The world is full of tales about mythical monsters, creatures, and legendary beasts. Some are inspired and brought to life by living animals or fossils, while others play a role in human society as symbolic representations of our deepest fears. Monsters thrill, terrify, and stimulate our imaginations. They live under our beds and go bump in the night. The fear of the monstrous is a collective nightmare. From Medusa’s gaze to the vampire’s bite, from Nessie and Big Foot to Moth Man and Chupacabra, monster narratives help us address our real anxieties and have brought communities and cultures together since the Dark Ages, at least.
A monster is something that is shown, pointed at, exhibited at fairs and freak shows, or sighted in the woods or along country roads on dark nights. At the same time, monsters show us who we really are, and what we’re really capable of – war, famine, plague, etc. A monster is a mirror to man’s heart of darkness. According to David Schmid, an English professor at the University of Buffalo, “the most distinctive monsters in any culture are the ones that we don’t immediately recognize.”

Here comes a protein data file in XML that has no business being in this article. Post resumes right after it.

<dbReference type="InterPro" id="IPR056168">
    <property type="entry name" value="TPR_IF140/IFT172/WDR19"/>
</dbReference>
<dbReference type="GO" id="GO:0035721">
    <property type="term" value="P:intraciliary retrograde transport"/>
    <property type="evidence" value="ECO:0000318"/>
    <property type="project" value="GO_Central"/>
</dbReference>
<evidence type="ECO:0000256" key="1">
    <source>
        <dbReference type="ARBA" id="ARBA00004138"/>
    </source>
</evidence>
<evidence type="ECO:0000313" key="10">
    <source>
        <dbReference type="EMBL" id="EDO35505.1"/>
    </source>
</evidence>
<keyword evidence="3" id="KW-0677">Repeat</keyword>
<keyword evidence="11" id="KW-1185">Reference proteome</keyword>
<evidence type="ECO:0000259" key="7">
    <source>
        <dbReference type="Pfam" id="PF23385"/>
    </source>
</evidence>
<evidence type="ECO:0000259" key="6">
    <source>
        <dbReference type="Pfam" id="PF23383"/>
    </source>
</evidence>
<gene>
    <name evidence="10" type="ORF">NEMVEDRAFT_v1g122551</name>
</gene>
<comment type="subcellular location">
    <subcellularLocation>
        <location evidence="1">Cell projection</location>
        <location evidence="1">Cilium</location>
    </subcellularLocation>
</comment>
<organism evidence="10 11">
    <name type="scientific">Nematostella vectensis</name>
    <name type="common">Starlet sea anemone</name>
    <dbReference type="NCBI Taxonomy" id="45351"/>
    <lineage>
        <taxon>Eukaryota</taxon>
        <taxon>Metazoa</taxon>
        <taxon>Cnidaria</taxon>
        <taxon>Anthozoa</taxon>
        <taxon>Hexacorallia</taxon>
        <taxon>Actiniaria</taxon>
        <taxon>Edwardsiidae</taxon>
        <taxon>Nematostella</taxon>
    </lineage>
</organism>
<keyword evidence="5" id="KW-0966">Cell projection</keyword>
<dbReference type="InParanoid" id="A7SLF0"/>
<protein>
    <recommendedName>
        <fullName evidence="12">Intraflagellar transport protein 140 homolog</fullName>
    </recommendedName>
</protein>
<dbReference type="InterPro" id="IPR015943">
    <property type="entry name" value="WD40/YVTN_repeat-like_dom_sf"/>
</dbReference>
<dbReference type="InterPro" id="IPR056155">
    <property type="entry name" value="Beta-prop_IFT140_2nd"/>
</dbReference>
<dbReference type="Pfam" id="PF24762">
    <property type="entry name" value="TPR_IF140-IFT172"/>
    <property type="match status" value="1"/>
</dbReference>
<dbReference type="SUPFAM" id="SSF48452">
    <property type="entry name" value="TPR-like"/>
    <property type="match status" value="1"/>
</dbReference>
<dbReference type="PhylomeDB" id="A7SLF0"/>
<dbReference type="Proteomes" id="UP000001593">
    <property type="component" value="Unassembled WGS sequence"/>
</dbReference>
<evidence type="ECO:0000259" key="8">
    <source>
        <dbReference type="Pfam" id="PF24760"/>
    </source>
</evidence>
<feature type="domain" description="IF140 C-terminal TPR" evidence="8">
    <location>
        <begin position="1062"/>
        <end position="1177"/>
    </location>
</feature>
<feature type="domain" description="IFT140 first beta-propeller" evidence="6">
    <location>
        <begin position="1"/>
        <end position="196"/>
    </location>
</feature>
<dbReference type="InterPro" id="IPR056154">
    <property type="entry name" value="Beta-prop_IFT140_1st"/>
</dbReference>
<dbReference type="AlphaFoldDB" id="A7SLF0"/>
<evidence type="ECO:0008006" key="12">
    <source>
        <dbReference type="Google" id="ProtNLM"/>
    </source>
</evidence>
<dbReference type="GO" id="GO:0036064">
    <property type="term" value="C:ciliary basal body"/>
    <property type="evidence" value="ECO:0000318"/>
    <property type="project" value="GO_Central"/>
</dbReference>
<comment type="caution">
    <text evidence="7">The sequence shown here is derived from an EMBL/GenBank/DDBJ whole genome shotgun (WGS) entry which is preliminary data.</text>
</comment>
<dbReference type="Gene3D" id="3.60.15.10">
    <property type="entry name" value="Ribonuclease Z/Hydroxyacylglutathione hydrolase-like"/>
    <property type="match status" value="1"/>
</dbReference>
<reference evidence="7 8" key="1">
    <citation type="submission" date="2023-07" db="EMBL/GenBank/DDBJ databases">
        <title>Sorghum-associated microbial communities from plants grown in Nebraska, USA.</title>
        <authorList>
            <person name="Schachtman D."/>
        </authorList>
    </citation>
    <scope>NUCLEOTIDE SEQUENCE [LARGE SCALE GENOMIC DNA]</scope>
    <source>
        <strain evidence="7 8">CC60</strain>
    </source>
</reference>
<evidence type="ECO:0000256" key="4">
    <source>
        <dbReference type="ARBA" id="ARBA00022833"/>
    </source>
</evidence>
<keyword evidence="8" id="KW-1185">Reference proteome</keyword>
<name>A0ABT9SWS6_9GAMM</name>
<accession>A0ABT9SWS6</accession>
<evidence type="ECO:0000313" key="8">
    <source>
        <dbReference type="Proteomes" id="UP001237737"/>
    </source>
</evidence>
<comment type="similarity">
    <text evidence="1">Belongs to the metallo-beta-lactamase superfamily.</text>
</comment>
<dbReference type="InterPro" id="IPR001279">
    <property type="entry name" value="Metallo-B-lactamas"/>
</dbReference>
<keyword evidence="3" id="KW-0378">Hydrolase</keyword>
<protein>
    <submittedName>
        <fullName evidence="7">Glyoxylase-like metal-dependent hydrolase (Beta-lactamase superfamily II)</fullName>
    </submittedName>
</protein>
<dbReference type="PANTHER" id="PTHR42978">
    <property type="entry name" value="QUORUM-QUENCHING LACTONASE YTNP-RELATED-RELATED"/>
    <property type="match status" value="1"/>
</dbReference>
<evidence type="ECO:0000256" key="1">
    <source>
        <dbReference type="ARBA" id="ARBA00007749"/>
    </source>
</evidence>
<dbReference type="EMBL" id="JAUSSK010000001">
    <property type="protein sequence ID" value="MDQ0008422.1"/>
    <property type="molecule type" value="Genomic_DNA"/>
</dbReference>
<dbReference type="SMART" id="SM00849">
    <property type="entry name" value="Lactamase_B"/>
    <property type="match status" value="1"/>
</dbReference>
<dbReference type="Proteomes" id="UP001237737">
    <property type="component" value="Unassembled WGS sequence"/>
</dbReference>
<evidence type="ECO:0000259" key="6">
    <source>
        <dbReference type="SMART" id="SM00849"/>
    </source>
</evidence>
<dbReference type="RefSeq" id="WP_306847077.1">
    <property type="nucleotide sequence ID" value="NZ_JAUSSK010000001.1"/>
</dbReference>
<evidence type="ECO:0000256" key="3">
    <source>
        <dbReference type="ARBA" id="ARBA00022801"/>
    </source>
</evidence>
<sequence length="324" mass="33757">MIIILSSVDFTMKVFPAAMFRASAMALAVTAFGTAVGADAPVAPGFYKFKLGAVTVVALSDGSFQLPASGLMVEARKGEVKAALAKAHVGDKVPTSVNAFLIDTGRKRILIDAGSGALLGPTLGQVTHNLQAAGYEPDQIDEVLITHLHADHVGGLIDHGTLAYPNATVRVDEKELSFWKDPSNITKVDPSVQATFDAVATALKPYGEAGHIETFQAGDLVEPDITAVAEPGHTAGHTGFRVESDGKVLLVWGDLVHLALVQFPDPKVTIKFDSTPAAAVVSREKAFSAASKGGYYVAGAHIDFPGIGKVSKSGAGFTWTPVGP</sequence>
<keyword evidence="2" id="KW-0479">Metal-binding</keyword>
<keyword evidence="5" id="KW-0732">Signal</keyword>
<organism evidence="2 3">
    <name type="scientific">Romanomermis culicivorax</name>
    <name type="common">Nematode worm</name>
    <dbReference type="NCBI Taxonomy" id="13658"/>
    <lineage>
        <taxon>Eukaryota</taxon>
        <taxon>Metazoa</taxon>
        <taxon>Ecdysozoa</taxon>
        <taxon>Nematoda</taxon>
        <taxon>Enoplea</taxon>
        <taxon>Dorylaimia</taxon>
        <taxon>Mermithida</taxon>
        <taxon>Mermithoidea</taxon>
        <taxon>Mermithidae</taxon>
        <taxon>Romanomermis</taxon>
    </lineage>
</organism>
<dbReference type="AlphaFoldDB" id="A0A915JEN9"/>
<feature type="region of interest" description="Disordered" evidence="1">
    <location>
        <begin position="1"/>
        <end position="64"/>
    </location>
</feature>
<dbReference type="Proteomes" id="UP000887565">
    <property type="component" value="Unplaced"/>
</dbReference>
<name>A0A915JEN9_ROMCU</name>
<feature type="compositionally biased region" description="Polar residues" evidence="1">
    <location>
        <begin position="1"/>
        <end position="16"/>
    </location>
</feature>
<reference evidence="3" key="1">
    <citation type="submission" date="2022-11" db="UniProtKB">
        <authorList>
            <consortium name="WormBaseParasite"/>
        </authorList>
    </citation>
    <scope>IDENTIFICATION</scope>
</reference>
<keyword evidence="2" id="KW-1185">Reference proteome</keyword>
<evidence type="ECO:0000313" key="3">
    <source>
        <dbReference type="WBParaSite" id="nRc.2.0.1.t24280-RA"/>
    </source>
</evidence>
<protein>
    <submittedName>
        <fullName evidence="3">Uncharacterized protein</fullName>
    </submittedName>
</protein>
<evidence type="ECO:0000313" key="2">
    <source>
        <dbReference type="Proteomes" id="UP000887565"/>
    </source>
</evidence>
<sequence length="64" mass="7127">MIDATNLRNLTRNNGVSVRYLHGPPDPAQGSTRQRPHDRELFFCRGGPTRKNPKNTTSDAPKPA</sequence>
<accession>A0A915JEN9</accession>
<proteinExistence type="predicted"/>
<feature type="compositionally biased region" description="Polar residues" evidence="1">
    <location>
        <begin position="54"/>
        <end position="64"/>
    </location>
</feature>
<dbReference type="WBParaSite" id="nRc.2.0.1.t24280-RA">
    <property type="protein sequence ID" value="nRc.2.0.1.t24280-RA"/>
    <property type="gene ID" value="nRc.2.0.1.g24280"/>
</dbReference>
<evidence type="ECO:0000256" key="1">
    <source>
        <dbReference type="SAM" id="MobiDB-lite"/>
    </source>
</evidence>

The soucouyant is a shape-shifting character that belongs to a class of Caribbean spirits called jumbies. By day, the soucouyant is a reclusive old woman, but at night the creature strips off its skin, stores it in a mortar, and turns into a fireball that flies across the sky looking for victims. The soucouyant is said to suck the blood from its victims, and then trade the blood with demons for evil powers. Similar to the European vampire myth, if a soucouyant sucks too much blood, its victim will either die or become a soucouyant. In order to kill a soucouyant, salt needs to be placed in the mortar containing its skin; the creature will perish at dawn if it is unable to put its skin back on.
The Kelpie is a shape-shifting water spirit that inhabits the rivers, lochs, and waterways of Scotland. While the kelpie is usually described as appearing like a horse, it’s also able to adopt a human form –as seen in the work by English classicist painter Herbert James Draper. According to folklorist Walter Gregor, the kelpie is known to lure human victims to ride on its back, and then take them underwater and devour them. However, the narrative of a malevolent water horse has also served to keep children away from perilous areas of water, and warn women to be wary about handsome strangers. In the poem “Address to the Deil,” Robert Burns associates the kelpie with the Christian notion of Satan.